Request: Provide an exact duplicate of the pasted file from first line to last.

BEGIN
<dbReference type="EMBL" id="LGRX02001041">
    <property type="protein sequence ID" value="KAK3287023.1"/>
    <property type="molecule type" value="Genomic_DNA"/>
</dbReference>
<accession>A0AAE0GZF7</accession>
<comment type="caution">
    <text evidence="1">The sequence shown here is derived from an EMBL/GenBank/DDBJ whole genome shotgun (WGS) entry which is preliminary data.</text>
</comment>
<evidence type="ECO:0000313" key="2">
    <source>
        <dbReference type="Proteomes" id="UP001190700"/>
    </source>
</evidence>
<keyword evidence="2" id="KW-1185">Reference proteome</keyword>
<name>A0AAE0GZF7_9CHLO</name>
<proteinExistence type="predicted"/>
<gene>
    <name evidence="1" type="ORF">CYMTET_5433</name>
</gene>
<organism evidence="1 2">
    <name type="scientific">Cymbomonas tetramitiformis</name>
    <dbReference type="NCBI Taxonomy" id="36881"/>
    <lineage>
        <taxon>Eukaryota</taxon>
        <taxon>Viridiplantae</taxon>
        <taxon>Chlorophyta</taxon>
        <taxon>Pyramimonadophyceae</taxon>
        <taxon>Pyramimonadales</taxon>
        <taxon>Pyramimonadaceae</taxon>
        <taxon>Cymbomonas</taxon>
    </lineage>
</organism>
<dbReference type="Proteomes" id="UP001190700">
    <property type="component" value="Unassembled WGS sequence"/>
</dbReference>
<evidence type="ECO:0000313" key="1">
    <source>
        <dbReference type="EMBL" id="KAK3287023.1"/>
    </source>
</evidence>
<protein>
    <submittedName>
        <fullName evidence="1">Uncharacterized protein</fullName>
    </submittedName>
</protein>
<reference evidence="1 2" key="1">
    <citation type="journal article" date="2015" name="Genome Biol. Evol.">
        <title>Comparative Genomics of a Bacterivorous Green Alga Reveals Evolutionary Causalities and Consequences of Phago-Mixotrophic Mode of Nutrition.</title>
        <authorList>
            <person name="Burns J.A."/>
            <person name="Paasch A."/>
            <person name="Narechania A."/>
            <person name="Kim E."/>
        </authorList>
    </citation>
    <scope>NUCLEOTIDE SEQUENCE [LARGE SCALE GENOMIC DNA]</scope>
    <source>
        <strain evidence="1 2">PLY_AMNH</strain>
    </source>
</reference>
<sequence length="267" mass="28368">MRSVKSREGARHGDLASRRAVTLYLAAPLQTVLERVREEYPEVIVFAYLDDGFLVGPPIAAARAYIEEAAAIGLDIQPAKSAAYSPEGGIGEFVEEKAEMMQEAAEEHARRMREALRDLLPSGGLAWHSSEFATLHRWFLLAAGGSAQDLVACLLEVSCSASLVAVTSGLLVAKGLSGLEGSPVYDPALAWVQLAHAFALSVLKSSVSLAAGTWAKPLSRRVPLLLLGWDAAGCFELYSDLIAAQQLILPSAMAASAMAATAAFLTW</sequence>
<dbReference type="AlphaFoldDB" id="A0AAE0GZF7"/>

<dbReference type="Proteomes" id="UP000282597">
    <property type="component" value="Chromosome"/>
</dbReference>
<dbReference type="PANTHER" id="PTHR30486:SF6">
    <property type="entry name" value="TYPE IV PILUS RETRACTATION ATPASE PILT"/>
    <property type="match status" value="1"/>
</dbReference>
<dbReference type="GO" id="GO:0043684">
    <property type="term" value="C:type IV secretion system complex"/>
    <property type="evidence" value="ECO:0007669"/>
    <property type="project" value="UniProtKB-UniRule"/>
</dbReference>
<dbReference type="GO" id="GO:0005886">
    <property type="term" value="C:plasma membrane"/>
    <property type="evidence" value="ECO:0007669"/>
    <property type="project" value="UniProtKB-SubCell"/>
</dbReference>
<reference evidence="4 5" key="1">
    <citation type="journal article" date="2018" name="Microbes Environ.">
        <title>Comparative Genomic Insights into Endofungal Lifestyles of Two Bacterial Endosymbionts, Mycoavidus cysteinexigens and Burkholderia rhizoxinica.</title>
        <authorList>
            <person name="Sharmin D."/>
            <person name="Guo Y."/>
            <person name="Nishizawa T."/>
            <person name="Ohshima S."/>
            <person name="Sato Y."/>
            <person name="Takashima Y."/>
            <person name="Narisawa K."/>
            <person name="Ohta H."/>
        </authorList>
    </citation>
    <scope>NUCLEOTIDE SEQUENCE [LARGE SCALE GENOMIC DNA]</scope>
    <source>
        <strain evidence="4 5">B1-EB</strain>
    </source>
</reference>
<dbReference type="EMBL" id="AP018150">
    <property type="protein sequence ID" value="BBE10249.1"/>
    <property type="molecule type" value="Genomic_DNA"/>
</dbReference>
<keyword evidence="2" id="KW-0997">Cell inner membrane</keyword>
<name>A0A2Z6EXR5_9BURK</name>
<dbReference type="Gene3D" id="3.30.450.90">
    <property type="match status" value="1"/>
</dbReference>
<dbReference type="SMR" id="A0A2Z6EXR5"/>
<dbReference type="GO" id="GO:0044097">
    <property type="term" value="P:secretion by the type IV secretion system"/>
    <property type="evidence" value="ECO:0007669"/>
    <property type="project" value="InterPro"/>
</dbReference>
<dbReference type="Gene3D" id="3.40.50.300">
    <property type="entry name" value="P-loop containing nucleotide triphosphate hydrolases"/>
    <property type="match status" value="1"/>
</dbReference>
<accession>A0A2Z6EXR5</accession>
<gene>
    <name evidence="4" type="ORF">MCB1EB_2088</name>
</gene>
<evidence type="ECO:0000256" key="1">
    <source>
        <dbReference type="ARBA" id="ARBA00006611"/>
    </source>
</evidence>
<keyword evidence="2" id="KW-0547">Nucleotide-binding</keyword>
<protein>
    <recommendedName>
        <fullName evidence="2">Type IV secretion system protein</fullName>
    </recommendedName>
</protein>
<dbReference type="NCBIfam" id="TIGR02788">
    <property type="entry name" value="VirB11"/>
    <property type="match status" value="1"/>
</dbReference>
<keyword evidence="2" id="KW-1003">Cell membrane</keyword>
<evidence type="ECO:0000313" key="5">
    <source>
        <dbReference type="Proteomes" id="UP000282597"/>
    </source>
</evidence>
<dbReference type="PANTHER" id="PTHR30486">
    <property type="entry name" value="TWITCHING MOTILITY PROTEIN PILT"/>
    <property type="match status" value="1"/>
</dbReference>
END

<dbReference type="EMBL" id="LGRX02001041">
    <property type="protein sequence ID" value="KAK3287023.1"/>
    <property type="molecule type" value="Genomic_DNA"/>
</dbReference>
<accession>A0AAE0GZF7</accession>
<comment type="caution">
    <text evidence="1">The sequence shown here is derived from an EMBL/GenBank/DDBJ whole genome shotgun (WGS) entry which is preliminary data.</text>
</comment>
<evidence type="ECO:0000313" key="2">
    <source>
        <dbReference type="Proteomes" id="UP001190700"/>
    </source>
</evidence>
<keyword evidence="2" id="KW-1185">Reference proteome</keyword>
<name>A0AAE0GZF7_9CHLO</name>
<proteinExistence type="predicted"/>
<gene>
    <name evidence="1" type="ORF">CYMTET_5433</name>
</gene>
<organism evidence="1 2">
    <name type="scientific">Cymbomonas tetramitiformis</name>
    <dbReference type="NCBI Taxonomy" id="36881"/>
    <lineage>
        <taxon>Eukaryota</taxon>
        <taxon>Viridiplantae</taxon>
        <taxon>Chlorophyta</taxon>
        <taxon>Pyramimonadophyceae</taxon>
        <taxon>Pyramimonadales</taxon>
        <taxon>Pyramimonadaceae</taxon>
        <taxon>Cymbomonas</taxon>
    </lineage>
</organism>
<dbReference type="Proteomes" id="UP001190700">
    <property type="component" value="Unassembled WGS sequence"/>
</dbReference>
<evidence type="ECO:0000313" key="1">
    <source>
        <dbReference type="EMBL" id="KAK3287023.1"/>
    </source>
</evidence>
<protein>
    <submittedName>
        <fullName evidence="1">Uncharacterized protein</fullName>
    </submittedName>
</protein>
<reference evidence="1 2" key="1">
    <citation type="journal article" date="2015" name="Genome Biol. Evol.">
        <title>Comparative Genomics of a Bacterivorous Green Alga Reveals Evolutionary Causalities and Consequences of Phago-Mixotrophic Mode of Nutrition.</title>
        <authorList>
            <person name="Burns J.A."/>
            <person name="Paasch A."/>
            <person name="Narechania A."/>
            <person name="Kim E."/>
        </authorList>
    </citation>
    <scope>NUCLEOTIDE SEQUENCE [LARGE SCALE GENOMIC DNA]</scope>
    <source>
        <strain evidence="1 2">PLY_AMNH</strain>
    </source>
</reference>
<sequence length="267" mass="28368">MRSVKSREGARHGDLASRRAVTLYLAAPLQTVLERVREEYPEVIVFAYLDDGFLVGPPIAAARAYIEEAAAIGLDIQPAKSAAYSPEGGIGEFVEEKAEMMQEAAEEHARRMREALRDLLPSGGLAWHSSEFATLHRWFLLAAGGSAQDLVACLLEVSCSASLVAVTSGLLVAKGLSGLEGSPVYDPALAWVQLAHAFALSVLKSSVSLAAGTWAKPLSRRVPLLLLGWDAAGCFELYSDLIAAQQLILPSAMAASAMAATAAFLTW</sequence>
<dbReference type="AlphaFoldDB" id="A0AAE0GZF7"/>

<dbReference type="Proteomes" id="UP000282597">
    <property type="component" value="Chromosome"/>
</dbReference>
<dbReference type="PANTHER" id="PTHR30486:SF6">
    <property type="entry name" value="TYPE IV PILUS RETRACTATION ATPASE PILT"/>
    <property type="match status" value="1"/>
</dbReference>
<dbReference type="GO" id="GO:0043684">
    <property type="term" value="C:type IV secretion system complex"/>
    <property type="evidence" value="ECO:0007669"/>
    <property type="project" value="UniProtKB-UniRule"/>
</dbReference>
<dbReference type="GO" id="GO:0005886">
    <property type="term" value="C:plasma membrane"/>
    <property type="evidence" value="ECO:0007669"/>
    <property type="project" value="UniProtKB-SubCell"/>
</dbReference>
<reference evidence="4 5" key="1">
    <citation type="journal article" date="2018" name="Microbes Environ.">
        <title>Comparative Genomic Insights into Endofungal Lifestyles of Two Bacterial Endosymbionts, Mycoavidus cysteinexigens and Burkholderia rhizoxinica.</title>
        <authorList>
            <person name="Sharmin D."/>
            <person name="Guo Y."/>
            <person name="Nishizawa T."/>
            <person name="Ohshima S."/>
            <person name="Sato Y."/>
            <person name="Takashima Y."/>
            <person name="Narisawa K."/>
            <person name="Ohta H."/>
        </authorList>
    </citation>
    <scope>NUCLEOTIDE SEQUENCE [LARGE SCALE GENOMIC DNA]</scope>
    <source>
        <strain evidence="4 5">B1-EB</strain>
    </source>
</reference>
<dbReference type="EMBL" id="AP018150">
    <property type="protein sequence ID" value="BBE10249.1"/>
    <property type="molecule type" value="Genomic_DNA"/>
</dbReference>
<keyword evidence="2" id="KW-0997">Cell inner membrane</keyword>
<name>A0A2Z6EXR5_9BURK</name>
<dbReference type="Gene3D" id="3.30.450.90">
    <property type="match status" value="1"/>
</dbReference>
<dbReference type="SMR" id="A0A2Z6EXR5"/>
<dbReference type="GO" id="GO:0044097">
    <property type="term" value="P:secretion by the type IV secretion system"/>
    <property type="evidence" value="ECO:0007669"/>
    <property type="project" value="InterPro"/>
</dbReference>
<dbReference type="Gene3D" id="3.40.50.300">
    <property type="entry name" value="P-loop containing nucleotide triphosphate hydrolases"/>
    <property type="match status" value="1"/>
</dbReference>
<accession>A0A2Z6EXR5</accession>
<gene>
    <name evidence="4" type="ORF">MCB1EB_2088</name>
</gene>
<evidence type="ECO:0000256" key="1">
    <source>
        <dbReference type="ARBA" id="ARBA00006611"/>
    </source>
</evidence>
<keyword evidence="2" id="KW-0547">Nucleotide-binding</keyword>
<protein>
    <recommendedName>
        <fullName evidence="2">Type IV secretion system protein</fullName>
    </recommendedName>
</protein>
<dbReference type="NCBIfam" id="TIGR02788">
    <property type="entry name" value="VirB11"/>
    <property type="match status" value="1"/>
</dbReference>
<keyword evidence="2" id="KW-1003">Cell membrane</keyword>
<evidence type="ECO:0000313" key="5">
    <source>
        <dbReference type="Proteomes" id="UP000282597"/>
    </source>
</evidence>
<dbReference type="PANTHER" id="PTHR30486">
    <property type="entry name" value="TWITCHING MOTILITY PROTEIN PILT"/>
    <property type="match status" value="1"/>
</dbReference>